On Friday morning, visitors to DENSO’s Central Technical Training Center in Maryville were invited to play a game of tic-tac-toe against a robot.

Not only could the robot pick up and move bricks into the correct position, the bot was even advanced enough to eke out a win.

While the robot was a creative way to show off DENSO’s technology, the training center will be used to teach employees about advances in manufacturing technology and help them adapt as the sector becomes more automated, said Kenichiro Ito, senior executive officer of DENSO, told a crowd in DENSO’s gym during a grand opening celebration Friday.

“In the U.S., we have innovative technology such as (Internet of Things) and 3D printing,” Ito said. “Now, our new challenge is how we can apply these cutting-edge technologies to actual manufacturing? This training center can cultivate people who can get great skills and knowledge.”

DENSO is a mobility supplier that develops advanced technology and components for nearly all makes and models of vehicles, according to a press release from the company. DENSO has 221 facilities in 35 countries.

At the Central Technical Training Center, employees can take 50 classes in production-related areas such as electrical mechanical and automation fundamentals. DENSO also plans to expand its course selection to include cybersecurity, artificial intelligence and data analytics.

The training center is part of a 2017 plan to invest $1 billion into DENSO’s Maryville location. Other investment plans include expanding production operations and creating 1,000 jobs in the community.

Bob Rolfe, commissioner of the Tennessee department of economic and community development, said he was thrilled to see the investment in East Tennessee, and the center will help the Maryville site keep pace with technology changes.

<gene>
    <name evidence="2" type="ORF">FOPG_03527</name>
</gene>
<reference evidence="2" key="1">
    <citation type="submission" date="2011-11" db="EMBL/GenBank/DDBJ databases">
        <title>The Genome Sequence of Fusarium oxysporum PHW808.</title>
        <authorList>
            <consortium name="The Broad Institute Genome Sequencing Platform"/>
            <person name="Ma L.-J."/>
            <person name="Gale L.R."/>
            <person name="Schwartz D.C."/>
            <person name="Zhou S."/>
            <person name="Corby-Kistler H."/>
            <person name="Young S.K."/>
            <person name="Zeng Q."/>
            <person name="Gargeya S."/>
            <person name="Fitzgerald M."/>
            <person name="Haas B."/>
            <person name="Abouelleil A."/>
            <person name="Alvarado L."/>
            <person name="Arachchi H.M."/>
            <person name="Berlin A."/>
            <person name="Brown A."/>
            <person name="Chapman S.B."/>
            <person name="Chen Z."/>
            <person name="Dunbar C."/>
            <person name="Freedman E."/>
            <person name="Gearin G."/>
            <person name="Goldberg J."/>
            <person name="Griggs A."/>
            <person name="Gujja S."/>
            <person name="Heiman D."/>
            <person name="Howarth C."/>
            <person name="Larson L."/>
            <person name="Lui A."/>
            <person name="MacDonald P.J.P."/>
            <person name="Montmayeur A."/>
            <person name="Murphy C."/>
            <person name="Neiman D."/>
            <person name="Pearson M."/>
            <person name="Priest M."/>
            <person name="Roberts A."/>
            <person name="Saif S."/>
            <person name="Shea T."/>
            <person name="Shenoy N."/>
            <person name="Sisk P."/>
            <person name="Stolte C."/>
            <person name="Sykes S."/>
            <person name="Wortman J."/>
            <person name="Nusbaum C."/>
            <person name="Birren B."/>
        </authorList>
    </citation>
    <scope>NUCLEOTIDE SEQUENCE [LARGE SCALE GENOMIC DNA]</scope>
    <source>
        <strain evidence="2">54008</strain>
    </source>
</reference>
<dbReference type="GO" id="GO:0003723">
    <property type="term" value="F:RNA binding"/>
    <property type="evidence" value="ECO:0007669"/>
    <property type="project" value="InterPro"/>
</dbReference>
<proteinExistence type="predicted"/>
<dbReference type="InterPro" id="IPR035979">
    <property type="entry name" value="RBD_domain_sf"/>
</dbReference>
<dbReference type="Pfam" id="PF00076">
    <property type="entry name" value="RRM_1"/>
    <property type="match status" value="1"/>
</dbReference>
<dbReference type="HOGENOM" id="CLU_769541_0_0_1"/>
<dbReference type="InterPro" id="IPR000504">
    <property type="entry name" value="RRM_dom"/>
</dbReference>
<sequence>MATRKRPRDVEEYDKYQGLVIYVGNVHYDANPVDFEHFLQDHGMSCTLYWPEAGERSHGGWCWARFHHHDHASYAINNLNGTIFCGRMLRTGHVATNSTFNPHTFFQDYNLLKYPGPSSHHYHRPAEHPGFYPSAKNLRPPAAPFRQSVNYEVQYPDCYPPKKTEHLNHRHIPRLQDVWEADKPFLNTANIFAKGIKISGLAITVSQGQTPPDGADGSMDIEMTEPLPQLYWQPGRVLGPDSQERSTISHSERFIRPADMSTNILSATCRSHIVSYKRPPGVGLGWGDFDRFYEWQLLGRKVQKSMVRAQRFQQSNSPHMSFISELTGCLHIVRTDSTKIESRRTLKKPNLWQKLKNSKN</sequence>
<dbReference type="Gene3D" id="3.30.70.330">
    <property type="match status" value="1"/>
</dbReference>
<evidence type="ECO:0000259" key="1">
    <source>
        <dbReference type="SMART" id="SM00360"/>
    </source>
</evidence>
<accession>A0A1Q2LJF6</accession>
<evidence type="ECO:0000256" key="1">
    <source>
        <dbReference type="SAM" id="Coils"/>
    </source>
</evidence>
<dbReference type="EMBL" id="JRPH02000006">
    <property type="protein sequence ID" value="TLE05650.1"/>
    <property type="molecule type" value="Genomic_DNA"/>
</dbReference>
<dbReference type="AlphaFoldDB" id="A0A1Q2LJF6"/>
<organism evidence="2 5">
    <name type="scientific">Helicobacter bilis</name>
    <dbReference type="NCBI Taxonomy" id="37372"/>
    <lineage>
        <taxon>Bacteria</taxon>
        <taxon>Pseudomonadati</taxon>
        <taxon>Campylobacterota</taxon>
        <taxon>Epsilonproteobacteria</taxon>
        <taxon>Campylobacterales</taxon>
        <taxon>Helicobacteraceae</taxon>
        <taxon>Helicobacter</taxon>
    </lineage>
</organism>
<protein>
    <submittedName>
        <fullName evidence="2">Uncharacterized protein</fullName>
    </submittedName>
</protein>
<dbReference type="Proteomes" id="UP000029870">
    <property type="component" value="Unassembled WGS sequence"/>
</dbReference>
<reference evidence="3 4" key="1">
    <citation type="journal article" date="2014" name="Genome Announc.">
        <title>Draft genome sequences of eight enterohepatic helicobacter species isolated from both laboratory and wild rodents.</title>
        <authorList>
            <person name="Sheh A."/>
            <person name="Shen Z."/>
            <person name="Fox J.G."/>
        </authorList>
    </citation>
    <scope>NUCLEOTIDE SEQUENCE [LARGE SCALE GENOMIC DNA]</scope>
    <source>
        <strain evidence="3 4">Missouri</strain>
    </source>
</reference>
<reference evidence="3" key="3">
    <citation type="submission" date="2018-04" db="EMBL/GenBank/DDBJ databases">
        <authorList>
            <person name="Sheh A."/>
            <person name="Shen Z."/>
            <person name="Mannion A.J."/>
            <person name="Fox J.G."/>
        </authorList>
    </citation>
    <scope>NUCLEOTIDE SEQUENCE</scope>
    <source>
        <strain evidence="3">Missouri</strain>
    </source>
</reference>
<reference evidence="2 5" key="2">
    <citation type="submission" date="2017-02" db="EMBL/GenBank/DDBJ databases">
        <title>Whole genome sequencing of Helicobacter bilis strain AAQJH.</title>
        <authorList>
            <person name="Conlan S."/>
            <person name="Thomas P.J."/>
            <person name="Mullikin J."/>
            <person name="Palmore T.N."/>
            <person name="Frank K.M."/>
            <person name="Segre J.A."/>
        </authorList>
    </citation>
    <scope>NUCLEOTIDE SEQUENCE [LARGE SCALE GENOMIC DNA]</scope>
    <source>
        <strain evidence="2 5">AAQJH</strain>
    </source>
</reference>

“The jobs of the future are going to look very different than the jobs of yesteryear,” Rolfe said.

Rolfe added that work at the state level has help provide the opportunities for DENSO to put money into East Tennessee.

“We don’t create jobs, we provide the incentives,” Rolfe told the crowd. “I don’t see that many companies that invest $1 billion in one location. The center will be used to keep the location’s more than 1,500 employees well versed as automation changes the manufacturing sector.”

Blount County Mayor Ed Mitchell said during the Friday opening he has seen DENSO change and grow in Maryville for the past three decades. When Mitchell served as Maryville’s fire chief 30 years ago, DENSO officials were starting to work with state and local government officials to build the Maryville location.

And now DENSO is so successful, it has become an integral part of Maryville’s identity, Mitchell said.

“When you think of Tennessee; and you think of Blount County; and you think of the city of Maryville, you think of DENSO,” Mitchell said. “That’s how much a part they are of this community.”

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